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Bruce Banks


Bruce Banks not only made significant contributions to NASA’s efforts in electric propulsion, thin-film coatings, surface texturing, and atomic oxygen protection, but he also had the uncanny ability to find an array of alternative uses for these technologies in the private sector.

Growing up in Rocky River, Ohio, Banks possessed an intense curiosity about how things worked and why things occurred. He earned his Bachelor of Science degree in physics from Case Institute of Technology in 1964 and a Master of Science degree in physics from the University of Missouri at Rolla in 1966. Banks worked briefly as a developmental physicist at General Electric before joining NASA’s Lewis Research Center in June 1966.

After a short assignment with the Centaur Program, Banks began studying ion thrusters in the Electromagnetic Propulsion Division’s Propulsion Components Section.  He analyzed the thrusters’ glass-coated accelerator grids and developed a hydroforming method to create large closely spaced grids that increased thrust for deep space ion propulsion systems. Banks received four patents related to electric propulsion in 1971 and later received a Space Act Award for hydroforming grids.

In 1972 Banks was named head of the Small Thruster Section. This group investigated auxiliary propulsion applications for ion thrusters, such as satellite station-keeping. He developed a device that measured the flow of liquid metal by passing it through an electric field.

While working in electric propulsion, Banks determined that ion beams could also be used to modify surfaces and coat materials. In 1976 he became head of the Ion Beam Applications Section, which studied non-propulsion used of ion thrusters. Banks collaborated with medical professionals to study the use of ion beams to create unique textures on materials for prostheses and surgical implants. Studies revealed that the body accepted these modified devices at higher rates. He also utilized ion beams to create diamond-like carbon films for use in sunglasses, strain gauges, and star-trackers. Banks received the 1980 Arthur S. Flemming Award for his efforts in applying space technology to medical devices.

In 1985 Banks was named Chief of the Electro-Physics Branch. This team was responsible for developing new materials for space power applications, but Banks continued his technology transfer efforts as well. The branch was responsible for a large percentage of the center’s technology transfer, and in 1988 Banks was recognized nationally for identifying potential commercial uses for intercalated graphite composites and transferring the technology to industry.

Atomic oxygen poses one of the biggest challenges for long-term space missions. Single oxygen atoms, naturally found only in space, corrode and weaken external components. In the 1980s Banks and James Sovey developed different protective coatings for polymers used to create thermal blankets for spacecraft. Banks’ Electro-Physics Branch expanded upon this work in the 1990s. They developed a silicon dioxide thin-film coating that successfully protected the space station’s solar arrays. This prevented the costly process of periodically replacing the blankets, which NASA later estimated would have cost the agency more than $15 billion. Banks and Sovey along with colleagues Sharon Miller and Michael Mirtich received a $40,000 Space Act Award in 2001 for their efforts.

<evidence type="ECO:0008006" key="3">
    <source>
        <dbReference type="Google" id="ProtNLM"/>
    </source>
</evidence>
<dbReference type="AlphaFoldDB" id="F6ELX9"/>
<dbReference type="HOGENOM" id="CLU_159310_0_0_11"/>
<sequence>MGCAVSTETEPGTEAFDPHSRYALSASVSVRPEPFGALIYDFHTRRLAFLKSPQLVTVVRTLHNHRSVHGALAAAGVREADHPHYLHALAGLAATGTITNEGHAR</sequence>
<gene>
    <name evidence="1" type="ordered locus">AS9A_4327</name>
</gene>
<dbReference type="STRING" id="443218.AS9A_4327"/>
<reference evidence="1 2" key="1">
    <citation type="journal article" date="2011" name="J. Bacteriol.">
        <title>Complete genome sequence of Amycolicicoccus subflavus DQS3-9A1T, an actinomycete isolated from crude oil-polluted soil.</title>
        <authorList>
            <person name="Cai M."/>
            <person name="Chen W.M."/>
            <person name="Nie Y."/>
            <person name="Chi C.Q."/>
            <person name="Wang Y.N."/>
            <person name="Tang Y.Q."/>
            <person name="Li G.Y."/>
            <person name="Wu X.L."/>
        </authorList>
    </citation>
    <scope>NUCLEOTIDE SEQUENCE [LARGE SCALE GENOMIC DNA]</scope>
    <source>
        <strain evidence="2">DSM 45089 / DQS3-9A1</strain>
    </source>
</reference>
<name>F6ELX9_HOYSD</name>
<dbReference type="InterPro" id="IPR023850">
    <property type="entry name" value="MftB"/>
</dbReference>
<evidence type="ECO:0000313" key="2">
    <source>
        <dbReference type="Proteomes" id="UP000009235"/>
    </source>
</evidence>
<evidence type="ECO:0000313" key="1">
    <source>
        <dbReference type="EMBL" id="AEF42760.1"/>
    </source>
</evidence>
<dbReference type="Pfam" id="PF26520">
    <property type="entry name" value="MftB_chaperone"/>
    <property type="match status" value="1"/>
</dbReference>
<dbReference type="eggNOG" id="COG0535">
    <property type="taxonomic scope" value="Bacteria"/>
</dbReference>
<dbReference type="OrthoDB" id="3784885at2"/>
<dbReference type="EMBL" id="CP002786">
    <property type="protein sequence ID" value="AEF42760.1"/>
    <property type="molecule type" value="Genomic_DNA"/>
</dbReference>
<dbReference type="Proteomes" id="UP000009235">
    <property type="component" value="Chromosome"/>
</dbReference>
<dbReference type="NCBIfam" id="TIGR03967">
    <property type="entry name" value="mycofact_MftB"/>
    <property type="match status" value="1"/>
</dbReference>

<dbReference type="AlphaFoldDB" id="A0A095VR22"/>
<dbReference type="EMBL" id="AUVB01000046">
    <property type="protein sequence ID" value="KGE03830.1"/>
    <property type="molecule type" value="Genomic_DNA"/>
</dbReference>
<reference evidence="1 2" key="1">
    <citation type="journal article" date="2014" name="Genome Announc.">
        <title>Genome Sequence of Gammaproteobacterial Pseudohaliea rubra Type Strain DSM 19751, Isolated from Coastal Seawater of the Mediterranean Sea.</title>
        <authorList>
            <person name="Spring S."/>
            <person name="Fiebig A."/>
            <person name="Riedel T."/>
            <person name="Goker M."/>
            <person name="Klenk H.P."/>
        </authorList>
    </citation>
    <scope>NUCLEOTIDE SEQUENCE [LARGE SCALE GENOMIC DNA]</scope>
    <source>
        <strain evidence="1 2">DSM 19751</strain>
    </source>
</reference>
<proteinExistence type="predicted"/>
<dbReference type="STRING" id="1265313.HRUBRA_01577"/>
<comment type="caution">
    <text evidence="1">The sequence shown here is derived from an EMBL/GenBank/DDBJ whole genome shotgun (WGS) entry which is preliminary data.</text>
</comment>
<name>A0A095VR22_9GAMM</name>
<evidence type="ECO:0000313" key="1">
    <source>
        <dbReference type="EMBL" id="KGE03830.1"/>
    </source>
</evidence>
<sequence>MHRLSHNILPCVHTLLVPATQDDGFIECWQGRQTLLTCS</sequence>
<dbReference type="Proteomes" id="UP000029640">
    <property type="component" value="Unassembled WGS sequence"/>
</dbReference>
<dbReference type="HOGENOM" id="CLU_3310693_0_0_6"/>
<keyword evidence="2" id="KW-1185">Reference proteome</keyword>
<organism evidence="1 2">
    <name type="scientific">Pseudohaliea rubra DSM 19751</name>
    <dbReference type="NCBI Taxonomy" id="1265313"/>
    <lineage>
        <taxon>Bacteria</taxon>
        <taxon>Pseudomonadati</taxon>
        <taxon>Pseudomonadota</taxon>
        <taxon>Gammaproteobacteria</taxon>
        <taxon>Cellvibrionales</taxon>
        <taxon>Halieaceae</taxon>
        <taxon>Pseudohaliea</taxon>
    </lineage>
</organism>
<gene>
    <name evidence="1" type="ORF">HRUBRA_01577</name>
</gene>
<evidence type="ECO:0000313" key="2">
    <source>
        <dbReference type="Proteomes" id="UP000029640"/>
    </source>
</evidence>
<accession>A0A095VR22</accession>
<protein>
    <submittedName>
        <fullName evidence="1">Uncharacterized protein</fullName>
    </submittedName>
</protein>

Banks’ team also studied coatings for the Hubble Space Telescope. In 1992 they quickly evaluated various coatings for the telescope’s thermal shields prior to the first Hubble servicing mission. They conducted similar studies for four additional repair missions and were key contributors to the 1997 investigation of a Hubble insulation failure.

In the early 1990s Banks and Miller investigated ways to apply the damaging characteristics of atomic oxygen toward beneficial uses on Earth. These applications included the sterilization of medical implants, decontamination of aircraft components, and improvement of seals. They also found that atomic oxygen could be used to remove soot and other contaminants from artwork without injuring the pigment. In 2002 Banks and Miller won an R&D 100 Award and the R&D 100 Editor’s Choice Award for Most Innovative New Technology for use of atomic oxygen for art restoration.

Banks was responsible for dozens of experiments flown on the space shuttle and space station over the years. Banks has been the principal investigator or co-investigator for over 20 Materials International Space Station Experiment (MISSE) space exposure experiments flown on the exterior of the International Space Station since 2001.

Banks retired in 2007 after 41 years at NASA, but he continued his materials work as a NASA contractor. In 2009 he and Miller received a Federal Laboratory Consortium award for Excellence in Technology Transfer.

Banks has published 258 technical publications and 34 technical briefs. He has received more than 120 invention and meritorious performance awards from NASA and other organizations. His 39 patents are the most by earned by an individual in center history.

In addition to his many outstanding technical contributions, Banks also served as a valued mentor to dozens of researchers over the course of his career. His legacy of technology innovation and professionalism continues on through the work of the many engineers and scientists whose careers he nurtured.


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